Was Gottschalk, the ninth-century monk of Orbais, standing alone in his preaching of the sovereignty of God? This article indicates that it was not the case that in a time when Semi-Pelagianism dominated, he stood alone. Investigation of eighth and early ninth-century literature reveals an influence of Pelagian and Semi-Pelagian soteriology.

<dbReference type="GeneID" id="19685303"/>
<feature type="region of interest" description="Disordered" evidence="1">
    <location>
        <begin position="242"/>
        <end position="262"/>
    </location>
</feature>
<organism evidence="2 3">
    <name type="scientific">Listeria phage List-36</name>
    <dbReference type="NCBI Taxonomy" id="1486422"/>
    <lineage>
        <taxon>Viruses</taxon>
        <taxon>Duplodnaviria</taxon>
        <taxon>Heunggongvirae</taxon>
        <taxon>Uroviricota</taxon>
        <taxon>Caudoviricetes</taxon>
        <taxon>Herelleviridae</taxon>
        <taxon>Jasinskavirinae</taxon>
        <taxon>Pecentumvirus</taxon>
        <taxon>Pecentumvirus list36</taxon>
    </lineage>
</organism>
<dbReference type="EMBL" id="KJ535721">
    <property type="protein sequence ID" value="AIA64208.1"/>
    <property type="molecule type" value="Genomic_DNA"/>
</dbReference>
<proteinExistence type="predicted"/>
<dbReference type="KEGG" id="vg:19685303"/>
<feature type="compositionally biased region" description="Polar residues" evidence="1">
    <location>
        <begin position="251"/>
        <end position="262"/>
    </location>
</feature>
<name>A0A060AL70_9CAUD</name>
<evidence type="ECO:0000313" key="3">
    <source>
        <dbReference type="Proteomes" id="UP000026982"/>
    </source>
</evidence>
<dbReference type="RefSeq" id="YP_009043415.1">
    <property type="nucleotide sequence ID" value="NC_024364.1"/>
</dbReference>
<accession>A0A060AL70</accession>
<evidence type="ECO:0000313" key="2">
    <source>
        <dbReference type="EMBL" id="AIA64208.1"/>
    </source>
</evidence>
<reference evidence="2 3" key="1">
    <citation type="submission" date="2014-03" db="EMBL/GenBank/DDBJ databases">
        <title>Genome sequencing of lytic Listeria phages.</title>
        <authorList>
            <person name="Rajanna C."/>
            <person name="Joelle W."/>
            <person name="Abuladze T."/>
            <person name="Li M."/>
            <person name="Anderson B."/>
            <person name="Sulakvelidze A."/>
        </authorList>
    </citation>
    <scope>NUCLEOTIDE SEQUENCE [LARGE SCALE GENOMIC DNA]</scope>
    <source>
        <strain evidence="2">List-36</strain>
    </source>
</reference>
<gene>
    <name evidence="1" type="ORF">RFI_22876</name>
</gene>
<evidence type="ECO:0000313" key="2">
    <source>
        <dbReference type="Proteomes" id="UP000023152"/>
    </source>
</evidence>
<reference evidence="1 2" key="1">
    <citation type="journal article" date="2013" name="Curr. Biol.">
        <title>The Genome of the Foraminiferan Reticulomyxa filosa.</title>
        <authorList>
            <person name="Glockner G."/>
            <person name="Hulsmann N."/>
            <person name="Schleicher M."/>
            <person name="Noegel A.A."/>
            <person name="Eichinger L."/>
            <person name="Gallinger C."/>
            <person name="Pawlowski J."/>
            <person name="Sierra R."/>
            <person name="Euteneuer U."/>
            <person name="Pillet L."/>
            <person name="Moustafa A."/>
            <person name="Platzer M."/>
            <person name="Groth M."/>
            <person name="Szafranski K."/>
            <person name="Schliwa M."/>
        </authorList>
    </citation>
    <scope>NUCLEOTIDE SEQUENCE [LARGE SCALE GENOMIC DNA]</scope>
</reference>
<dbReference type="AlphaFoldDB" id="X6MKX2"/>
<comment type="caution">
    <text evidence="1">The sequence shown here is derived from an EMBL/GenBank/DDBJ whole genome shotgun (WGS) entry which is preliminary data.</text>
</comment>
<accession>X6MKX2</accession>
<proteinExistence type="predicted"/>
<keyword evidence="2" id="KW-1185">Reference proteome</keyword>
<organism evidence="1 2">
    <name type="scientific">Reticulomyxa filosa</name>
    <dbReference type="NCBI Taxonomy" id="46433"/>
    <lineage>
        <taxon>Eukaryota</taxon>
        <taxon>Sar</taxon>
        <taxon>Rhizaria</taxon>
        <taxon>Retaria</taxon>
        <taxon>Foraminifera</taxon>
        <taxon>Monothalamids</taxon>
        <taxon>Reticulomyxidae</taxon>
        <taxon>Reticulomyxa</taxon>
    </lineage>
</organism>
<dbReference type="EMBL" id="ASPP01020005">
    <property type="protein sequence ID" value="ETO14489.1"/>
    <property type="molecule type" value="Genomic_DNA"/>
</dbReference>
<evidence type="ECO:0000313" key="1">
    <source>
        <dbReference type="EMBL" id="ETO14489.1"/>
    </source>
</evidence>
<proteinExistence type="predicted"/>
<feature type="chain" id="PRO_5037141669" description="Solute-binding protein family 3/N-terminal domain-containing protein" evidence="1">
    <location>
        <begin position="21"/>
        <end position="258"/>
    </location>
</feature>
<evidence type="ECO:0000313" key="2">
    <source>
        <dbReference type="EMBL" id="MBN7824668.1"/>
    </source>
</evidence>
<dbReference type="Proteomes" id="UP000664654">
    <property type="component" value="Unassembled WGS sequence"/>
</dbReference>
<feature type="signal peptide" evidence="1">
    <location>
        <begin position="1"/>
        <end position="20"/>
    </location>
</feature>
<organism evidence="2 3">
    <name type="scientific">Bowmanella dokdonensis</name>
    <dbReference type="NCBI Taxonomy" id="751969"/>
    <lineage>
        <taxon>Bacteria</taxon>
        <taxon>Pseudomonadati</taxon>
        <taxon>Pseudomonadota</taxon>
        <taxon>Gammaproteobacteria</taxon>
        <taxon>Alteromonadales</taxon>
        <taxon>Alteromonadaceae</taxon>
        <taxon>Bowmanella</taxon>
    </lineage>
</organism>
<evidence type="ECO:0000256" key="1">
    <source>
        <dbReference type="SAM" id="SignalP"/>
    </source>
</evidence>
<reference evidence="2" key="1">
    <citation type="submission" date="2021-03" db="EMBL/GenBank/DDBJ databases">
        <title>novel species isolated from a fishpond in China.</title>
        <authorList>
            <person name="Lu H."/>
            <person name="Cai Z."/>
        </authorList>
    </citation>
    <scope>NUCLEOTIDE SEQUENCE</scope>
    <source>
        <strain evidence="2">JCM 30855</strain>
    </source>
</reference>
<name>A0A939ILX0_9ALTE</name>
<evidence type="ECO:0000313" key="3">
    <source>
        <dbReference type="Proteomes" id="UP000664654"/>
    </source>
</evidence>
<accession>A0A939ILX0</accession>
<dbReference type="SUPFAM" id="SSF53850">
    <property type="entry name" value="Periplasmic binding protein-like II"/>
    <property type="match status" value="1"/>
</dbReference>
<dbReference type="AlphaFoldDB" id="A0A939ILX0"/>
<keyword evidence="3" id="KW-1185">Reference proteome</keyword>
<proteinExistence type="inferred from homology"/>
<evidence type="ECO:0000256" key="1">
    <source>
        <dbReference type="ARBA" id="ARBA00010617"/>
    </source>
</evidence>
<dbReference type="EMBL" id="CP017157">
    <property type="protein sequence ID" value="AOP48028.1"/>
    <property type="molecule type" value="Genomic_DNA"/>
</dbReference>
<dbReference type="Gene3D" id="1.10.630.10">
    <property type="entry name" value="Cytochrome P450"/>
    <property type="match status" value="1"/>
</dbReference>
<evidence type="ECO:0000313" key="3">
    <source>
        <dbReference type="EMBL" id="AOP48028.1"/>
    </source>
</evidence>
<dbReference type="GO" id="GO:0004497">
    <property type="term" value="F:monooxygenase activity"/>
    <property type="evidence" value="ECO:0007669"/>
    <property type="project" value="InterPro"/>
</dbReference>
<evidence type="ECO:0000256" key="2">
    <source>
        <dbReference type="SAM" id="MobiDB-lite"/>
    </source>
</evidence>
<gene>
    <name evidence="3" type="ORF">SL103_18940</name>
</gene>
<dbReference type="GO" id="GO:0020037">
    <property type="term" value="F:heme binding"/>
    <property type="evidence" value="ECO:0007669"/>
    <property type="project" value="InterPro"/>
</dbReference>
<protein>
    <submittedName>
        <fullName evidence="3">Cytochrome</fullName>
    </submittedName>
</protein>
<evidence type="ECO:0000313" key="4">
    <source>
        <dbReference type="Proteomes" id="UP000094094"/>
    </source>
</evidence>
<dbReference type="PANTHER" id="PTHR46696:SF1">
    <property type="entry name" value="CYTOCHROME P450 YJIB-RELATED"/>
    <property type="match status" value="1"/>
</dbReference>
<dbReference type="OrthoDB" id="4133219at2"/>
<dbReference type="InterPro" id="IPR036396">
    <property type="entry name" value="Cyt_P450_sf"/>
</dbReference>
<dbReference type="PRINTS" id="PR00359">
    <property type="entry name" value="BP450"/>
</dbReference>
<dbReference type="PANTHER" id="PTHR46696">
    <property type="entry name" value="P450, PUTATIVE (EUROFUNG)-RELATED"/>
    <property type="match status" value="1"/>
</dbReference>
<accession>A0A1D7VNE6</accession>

The author provides a preview of the Pelagian controversy from early church history, which involved Augustine and Pelagius (a later development of Pelagianism became known as semi-Pelagianism). The controversy in question centres around the nature of the fall of man, saving grace, and the will of man.